Archives September 2017

Care Crisis and No Care Strategy?

Care Crisis and No Care Strategy?

On a daily basis, the media reports on the ever-increasing perception of nurses’ deficit. Operations are moved and stations closed. Even the “Day of hand disinfection” on 12 November 2017 was terminated prematurely by many clinics, as a correct hand disinfection cost about 2 hours per employee and shift. Time taht the nursing staff does not have. This already entails up to 60% documentation effort, unstructured processes and the supply of up to 13 patients per nursing staff. And yet, pen and paper are still used for documentation in more than 70% of the facilities [in Germany].

Where is the Care Strategy?

In all the dramatic reports, it should be considered that the relief of nurses in all health care facilities should be at the top of the nursing strategies. But the drama often begins there. Many facilities have a medicine strategy, but not a nursing strategy? As an just-there-anyway resource and cost factor, care was not rated as really system-relevant. Now it is more important than ever that the health care institutions set the long- and medium-term targets, in particular in terms of process control, digitization and qualification. These should then enter into a nursing strategy with appropriate measures, defined resources and a cost-benefit analysis. Such a strategy can already be used to anticipate future decisions (on care offers and concepts), as well as defining a framework or decision-making framework for personnel, budget and investment planning. And the most important thing is that the nurses receive transparency on the planned nursing goals and concepts of the respective employer. This is the only way to clarify the goal of the trip and increase the attractiveness of the work environment, as well as the employee loyalty. Who would like to work with an employer who defines the goal of a satisfactory care? (Note: I have already said in a clinic)

And how is it with you? Is there a nursing strategy in your institution?

Care must decide on their tools!

Last but not least, the nursing strategy should also be the prerequisite for all tertiary and, of course, the IT department. This is the only way to check the requirements for a technological support that is easy to maintain against the real implementation (for example in the HIS) and to justify necessary adjustments or procurements. In this way, the frequently non-goal-oriented discussions about “clinical software only from one source” and “we do not want interfaces” can be terminated and finally genuine benefits and relief for nurses are created. And not just the expenses can be reduced, but also the costs and risks. And with the right software (such as CareIT Pro), the billing-relevant key figures can even be generated automatically and thus unrealized revenues can be saved.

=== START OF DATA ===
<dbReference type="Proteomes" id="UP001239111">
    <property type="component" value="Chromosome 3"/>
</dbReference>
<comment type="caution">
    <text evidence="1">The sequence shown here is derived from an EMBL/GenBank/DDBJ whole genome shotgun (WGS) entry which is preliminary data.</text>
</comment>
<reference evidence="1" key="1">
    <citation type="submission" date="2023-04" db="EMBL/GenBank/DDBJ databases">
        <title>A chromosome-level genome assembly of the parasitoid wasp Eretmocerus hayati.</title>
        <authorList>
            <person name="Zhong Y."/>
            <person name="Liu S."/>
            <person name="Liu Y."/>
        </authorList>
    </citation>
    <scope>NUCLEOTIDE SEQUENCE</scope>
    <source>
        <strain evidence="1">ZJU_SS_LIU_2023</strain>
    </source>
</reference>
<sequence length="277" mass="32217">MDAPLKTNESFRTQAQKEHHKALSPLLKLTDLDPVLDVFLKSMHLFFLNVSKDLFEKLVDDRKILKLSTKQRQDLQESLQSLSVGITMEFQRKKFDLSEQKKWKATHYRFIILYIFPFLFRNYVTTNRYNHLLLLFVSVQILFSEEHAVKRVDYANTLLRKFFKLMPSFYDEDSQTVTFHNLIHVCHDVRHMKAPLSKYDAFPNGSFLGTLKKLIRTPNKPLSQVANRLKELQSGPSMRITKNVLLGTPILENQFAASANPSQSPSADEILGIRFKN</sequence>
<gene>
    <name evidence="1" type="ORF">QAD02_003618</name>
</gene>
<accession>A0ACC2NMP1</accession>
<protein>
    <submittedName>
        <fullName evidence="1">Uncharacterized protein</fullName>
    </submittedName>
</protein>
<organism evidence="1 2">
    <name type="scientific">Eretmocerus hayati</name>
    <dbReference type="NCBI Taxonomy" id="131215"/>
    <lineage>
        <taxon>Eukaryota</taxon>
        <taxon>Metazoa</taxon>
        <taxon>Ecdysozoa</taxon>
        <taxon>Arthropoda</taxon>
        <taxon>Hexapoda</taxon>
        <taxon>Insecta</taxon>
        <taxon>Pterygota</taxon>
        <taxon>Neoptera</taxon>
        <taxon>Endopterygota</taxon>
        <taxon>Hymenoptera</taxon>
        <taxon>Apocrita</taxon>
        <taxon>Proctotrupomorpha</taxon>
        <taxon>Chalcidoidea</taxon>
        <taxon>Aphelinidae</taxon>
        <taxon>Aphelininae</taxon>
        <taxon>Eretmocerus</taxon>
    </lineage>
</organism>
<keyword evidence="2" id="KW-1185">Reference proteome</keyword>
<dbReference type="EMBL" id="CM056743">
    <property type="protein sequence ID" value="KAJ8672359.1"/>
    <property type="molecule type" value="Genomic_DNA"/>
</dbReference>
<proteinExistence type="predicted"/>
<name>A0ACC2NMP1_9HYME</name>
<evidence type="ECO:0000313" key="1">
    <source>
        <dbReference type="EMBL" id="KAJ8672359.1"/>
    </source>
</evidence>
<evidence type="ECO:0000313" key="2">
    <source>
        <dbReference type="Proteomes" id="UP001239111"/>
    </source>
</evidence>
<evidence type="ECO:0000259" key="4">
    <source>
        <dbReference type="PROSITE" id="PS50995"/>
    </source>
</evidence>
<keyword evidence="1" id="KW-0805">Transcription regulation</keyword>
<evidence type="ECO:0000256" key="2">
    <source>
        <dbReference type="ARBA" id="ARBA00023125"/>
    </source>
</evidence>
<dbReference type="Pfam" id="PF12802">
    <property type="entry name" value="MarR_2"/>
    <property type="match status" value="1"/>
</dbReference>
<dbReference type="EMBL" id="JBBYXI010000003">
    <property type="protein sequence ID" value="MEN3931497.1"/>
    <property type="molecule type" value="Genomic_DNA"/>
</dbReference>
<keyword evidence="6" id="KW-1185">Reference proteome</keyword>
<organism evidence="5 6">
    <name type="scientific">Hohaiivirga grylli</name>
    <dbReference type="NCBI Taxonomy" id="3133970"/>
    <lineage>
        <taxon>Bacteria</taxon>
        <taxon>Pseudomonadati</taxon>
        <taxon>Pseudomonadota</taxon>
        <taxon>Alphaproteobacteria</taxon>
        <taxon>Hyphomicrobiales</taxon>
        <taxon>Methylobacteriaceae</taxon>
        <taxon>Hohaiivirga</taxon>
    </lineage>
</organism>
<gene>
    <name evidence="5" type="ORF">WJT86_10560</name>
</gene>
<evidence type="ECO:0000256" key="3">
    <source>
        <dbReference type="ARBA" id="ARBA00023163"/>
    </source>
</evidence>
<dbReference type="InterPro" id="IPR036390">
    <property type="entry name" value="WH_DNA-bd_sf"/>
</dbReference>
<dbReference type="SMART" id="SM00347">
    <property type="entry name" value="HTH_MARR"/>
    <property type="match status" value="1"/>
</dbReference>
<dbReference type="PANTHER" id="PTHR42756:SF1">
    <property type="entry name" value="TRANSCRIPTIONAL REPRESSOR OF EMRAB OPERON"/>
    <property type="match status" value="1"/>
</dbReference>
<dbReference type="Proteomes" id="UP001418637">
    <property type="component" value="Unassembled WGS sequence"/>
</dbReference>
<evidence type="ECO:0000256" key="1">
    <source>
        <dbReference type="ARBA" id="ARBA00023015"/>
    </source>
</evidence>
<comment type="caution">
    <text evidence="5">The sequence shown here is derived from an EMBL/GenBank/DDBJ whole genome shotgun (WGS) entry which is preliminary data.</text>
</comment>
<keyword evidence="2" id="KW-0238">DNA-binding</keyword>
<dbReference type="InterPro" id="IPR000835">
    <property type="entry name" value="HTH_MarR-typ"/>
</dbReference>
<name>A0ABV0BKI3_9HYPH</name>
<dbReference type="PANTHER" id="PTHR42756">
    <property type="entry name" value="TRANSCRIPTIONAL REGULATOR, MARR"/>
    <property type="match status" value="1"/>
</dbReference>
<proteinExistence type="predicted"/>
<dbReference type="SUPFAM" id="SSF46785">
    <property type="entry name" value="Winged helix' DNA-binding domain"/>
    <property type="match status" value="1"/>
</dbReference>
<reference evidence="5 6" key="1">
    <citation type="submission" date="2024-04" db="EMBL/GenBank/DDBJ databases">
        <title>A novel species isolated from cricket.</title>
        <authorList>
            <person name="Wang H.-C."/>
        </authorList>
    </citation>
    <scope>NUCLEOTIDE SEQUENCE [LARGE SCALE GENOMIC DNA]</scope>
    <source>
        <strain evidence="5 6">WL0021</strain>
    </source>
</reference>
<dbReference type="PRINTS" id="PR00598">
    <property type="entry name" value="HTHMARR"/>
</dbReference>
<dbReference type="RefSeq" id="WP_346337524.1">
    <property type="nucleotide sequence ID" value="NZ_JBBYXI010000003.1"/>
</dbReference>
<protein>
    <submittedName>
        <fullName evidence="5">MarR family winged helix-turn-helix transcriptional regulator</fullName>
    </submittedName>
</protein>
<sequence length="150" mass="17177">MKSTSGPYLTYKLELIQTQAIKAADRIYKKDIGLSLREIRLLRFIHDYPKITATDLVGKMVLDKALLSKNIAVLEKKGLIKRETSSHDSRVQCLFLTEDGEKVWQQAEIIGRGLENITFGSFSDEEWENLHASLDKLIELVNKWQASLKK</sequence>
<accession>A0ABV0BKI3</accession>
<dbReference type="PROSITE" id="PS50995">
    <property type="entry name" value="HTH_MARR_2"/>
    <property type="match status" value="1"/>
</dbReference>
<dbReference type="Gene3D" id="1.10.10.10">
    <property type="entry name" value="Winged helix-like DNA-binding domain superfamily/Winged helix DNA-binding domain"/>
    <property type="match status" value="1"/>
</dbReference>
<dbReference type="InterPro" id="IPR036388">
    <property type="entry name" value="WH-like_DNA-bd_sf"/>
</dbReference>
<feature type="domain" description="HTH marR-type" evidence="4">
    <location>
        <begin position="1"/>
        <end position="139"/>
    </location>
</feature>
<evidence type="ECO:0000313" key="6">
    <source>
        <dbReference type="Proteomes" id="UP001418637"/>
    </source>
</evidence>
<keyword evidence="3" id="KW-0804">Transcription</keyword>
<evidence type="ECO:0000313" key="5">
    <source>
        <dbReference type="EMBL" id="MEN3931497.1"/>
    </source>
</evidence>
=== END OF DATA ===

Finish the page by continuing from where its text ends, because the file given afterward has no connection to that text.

Care Straregy and Operational Topics have to be separated

Everyday life of care management is today characterized by many, hardly solvable, operational tasks. And it is hardly surprising that the strategic view of the current problems is clouded. Here, however, in the long run reacting only from situation to situation would be wrong. NursIT Institute can provide the necessary time and expertise and, together with management, create a nursing strategy for the next 8 – 10 years.

5 Arguments (or Excuses?) Against the Digitization of Care

5 Arguments (or Excuses?) Against the Digitization of Care

It is astonishing that because of the lack of specialist skills in the nursing care, more and more operations are postponed, old people’s homes and stations have to be closed, and more than 70% of nursing staff still documents with paper and pen. Digitization relieves the burden of care and generates revenues!

As a rule, the nurses themselves do not usually decide about their digital tools. And so it is hardly surprising that the administration or the IT departments often have their own view and arguments on these topics. And these are very often the same:

“We are already doing care in our HIS and want everything from one source” – How lucky is the nursing staff? Has your HIS provider ever shown you how much time and effort the nurses save? How strongly does the HIS systematically automate?
“We do not have time and money for the introduction of a care software” – What does a closed station cost? In addition, a modern nursing expert software even generates revenues and can pay for itself. And in the absence of time one must inevitably think of the wood catcher, who is struggling with a dull ax. He needs three times longer, but has no time to sharpen it.
These are just two arguments (or excuses) against digitization in nursing. You can view the entire presentation here [German]: